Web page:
923 SW Oak
The fare at Half & Half is mostly sandwiches, with bread from Grand Central Bakery, and includes changing specials. A few include the Muffuletta--traditional New Orleans fare--the tantalizing Reuben, and the "I hate this family!" turkey sandwich.
What's more, a vegan sandwich is always featured, along with a delicious homemade soups and salad: the quinoa salad with roasted peppers and corn will make you moist! If you're looking for comfort food, try the peanut butter and jelly (or Nutella, banana, honey, or marshmallow fluff), the grilled cheese, or tuna melt. Finish it off with an equally comforting cappuccino made from locally roasted Stumptown coffee. The owner also makes all of her chocolate from scratch, so if you order a white mocha, you can bet your sweet ass it's going to rock. RP
1336 NW 19th, 229-0646
If you haven't tried Justa Pasta yet, go get in the car. With homemade pasta, flavorful salads (try the spinach with pine nuts and feta), and a cute unnassuming atmosphere, this is a great, quick place for lunch or dinner.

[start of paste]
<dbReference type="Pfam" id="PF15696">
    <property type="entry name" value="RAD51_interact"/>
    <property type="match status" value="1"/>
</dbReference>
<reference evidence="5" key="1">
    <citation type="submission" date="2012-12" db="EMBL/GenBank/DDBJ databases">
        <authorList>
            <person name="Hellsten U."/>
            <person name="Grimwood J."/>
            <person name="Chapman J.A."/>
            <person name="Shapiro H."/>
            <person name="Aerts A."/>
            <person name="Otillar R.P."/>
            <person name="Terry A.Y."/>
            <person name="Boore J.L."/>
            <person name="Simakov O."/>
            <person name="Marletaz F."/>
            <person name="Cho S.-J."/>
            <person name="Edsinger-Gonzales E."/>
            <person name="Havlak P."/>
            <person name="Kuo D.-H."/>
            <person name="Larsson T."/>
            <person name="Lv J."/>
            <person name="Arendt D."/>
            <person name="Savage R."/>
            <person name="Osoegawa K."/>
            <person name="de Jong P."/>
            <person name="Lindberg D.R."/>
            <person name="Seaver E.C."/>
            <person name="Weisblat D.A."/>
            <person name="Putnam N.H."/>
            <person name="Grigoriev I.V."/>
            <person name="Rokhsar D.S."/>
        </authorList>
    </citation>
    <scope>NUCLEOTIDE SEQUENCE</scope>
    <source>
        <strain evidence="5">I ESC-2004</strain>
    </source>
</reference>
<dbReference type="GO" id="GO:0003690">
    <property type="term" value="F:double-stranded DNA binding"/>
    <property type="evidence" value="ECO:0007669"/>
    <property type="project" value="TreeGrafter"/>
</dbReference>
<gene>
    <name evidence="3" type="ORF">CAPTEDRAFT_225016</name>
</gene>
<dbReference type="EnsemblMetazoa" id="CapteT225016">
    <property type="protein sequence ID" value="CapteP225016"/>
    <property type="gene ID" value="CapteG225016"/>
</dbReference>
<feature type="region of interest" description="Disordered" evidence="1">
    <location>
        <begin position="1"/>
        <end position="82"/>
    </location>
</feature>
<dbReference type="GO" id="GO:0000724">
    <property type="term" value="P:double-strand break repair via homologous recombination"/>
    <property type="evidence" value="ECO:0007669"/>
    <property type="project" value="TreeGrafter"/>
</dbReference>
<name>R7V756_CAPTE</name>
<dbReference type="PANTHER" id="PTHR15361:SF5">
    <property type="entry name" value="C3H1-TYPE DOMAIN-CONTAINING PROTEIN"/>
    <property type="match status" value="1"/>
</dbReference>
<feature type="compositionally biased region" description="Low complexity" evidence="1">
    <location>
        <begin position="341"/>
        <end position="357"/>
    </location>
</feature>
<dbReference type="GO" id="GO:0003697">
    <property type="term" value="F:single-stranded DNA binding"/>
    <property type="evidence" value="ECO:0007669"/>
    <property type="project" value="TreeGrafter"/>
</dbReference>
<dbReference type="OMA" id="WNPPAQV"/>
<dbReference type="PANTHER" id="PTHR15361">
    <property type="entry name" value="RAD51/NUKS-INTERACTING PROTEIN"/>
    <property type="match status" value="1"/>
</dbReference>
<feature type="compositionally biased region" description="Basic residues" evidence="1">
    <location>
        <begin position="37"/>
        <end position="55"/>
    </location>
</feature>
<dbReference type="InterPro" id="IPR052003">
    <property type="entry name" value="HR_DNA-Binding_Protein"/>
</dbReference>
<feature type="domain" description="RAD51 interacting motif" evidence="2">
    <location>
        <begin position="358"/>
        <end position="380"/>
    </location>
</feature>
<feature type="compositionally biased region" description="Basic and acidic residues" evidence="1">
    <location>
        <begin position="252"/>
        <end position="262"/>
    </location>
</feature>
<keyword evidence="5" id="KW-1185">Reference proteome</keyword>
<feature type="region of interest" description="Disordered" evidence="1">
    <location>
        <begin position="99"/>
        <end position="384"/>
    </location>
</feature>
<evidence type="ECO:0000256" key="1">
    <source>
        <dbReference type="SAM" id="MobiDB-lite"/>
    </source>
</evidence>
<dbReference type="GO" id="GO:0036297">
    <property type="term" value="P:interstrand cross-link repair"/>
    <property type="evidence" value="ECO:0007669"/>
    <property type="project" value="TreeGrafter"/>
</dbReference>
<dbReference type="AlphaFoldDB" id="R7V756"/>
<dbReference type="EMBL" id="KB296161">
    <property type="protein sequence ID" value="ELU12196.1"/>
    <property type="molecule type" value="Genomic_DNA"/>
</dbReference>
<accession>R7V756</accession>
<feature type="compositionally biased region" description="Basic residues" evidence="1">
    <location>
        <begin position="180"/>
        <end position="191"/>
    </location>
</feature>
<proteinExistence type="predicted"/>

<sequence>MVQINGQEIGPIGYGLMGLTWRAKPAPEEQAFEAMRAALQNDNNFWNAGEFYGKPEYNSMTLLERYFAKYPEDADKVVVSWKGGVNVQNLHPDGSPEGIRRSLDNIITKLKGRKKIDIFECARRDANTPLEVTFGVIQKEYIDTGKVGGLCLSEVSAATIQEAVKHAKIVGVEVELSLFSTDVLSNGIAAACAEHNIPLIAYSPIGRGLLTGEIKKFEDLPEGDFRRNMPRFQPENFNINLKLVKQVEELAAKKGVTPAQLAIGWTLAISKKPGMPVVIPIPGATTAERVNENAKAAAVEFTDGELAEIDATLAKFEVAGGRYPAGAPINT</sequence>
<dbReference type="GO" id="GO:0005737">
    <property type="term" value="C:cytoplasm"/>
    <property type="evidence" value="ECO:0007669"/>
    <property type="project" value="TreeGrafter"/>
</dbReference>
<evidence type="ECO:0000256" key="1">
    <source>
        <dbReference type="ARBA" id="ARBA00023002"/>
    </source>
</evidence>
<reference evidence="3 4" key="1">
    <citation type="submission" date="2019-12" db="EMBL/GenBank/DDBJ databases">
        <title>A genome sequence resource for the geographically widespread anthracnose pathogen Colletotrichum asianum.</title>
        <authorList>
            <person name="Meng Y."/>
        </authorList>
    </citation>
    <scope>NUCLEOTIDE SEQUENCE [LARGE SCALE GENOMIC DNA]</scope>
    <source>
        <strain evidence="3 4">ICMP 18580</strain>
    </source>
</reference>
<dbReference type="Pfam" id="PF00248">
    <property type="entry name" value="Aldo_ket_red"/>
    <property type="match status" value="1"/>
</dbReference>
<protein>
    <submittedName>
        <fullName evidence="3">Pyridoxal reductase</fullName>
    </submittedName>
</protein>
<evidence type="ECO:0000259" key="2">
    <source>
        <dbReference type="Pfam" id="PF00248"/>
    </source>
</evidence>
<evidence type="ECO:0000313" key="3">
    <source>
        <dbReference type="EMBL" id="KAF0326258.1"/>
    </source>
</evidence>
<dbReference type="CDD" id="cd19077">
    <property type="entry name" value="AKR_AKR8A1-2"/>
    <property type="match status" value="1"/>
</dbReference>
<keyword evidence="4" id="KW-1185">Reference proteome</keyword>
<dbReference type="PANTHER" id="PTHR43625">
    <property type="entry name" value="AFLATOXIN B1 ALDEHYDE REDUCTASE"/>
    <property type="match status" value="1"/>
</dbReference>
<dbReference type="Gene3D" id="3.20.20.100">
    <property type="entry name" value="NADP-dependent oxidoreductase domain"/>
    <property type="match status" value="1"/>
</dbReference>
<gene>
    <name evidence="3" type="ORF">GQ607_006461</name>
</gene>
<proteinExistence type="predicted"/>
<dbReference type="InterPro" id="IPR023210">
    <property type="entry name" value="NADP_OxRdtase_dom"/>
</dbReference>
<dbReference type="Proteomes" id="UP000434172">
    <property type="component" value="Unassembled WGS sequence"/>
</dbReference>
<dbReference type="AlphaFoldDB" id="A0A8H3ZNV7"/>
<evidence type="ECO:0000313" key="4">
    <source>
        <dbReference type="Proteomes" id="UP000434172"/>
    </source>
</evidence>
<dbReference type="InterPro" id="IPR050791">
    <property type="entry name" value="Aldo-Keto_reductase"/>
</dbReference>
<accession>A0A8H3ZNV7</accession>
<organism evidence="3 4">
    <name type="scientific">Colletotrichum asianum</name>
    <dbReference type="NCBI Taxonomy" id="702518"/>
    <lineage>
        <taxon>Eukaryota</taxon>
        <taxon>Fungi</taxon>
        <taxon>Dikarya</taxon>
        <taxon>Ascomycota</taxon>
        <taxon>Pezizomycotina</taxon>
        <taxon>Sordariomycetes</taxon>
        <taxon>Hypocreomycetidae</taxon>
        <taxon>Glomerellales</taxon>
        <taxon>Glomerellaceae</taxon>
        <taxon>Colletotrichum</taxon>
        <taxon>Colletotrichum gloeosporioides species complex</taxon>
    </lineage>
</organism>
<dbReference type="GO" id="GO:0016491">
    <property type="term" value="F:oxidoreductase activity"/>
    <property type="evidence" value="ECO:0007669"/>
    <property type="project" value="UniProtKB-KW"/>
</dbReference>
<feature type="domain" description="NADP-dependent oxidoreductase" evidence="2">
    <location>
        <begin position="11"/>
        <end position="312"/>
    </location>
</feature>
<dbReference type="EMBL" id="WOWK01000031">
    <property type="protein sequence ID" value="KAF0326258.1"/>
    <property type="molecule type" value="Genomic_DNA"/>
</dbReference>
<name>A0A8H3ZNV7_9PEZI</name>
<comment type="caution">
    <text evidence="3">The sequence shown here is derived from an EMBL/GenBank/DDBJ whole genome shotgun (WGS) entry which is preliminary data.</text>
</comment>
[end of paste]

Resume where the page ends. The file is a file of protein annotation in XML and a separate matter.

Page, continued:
The Butternut Squash/Hazelnut ravioli with Alfredo is a dish with perfectly balanced flavors that isn't too heavy on the nut or cream. The Roasted Chicken Lasagna may be loaded with pepperjack and Alfredo, but it's surprisingly light for such a heart attack special. The garlicy, chunky marinara sauce is a far cry from the Old Spaghetti Factory's runny mess, and atop the expertly cooked Spinach Linguine--Mama Mia, get me to the table!! So, go on! Don't be put off by the dumb name, 'cause Justa Pasta is justa right. WSH
Hoda's Middle-Eastern Cuisine
3401 SE Belmont, 236-8325
Hoda's great triumphs come from the oven. Baba gannoujh is smoky decadence for only $3.50 with all the fresh pita bread you care for. Oh, and the bread. Baked within seconds of being consumed, it is light enough to float off the plate, subtly tangy with natural leavening, and an integral part of the meal. Spinach pies and Middle Eastern pizzas are all spawned by the hands of someone who understands baking.
Without an obscene amount of garlic, Hoda's hummus leaves you able to identify the flavor of chick peas, which sink into the rich tahini. Hoda's hummus as a metaphor for the restaurant itself; virtue is found in simplicity. RR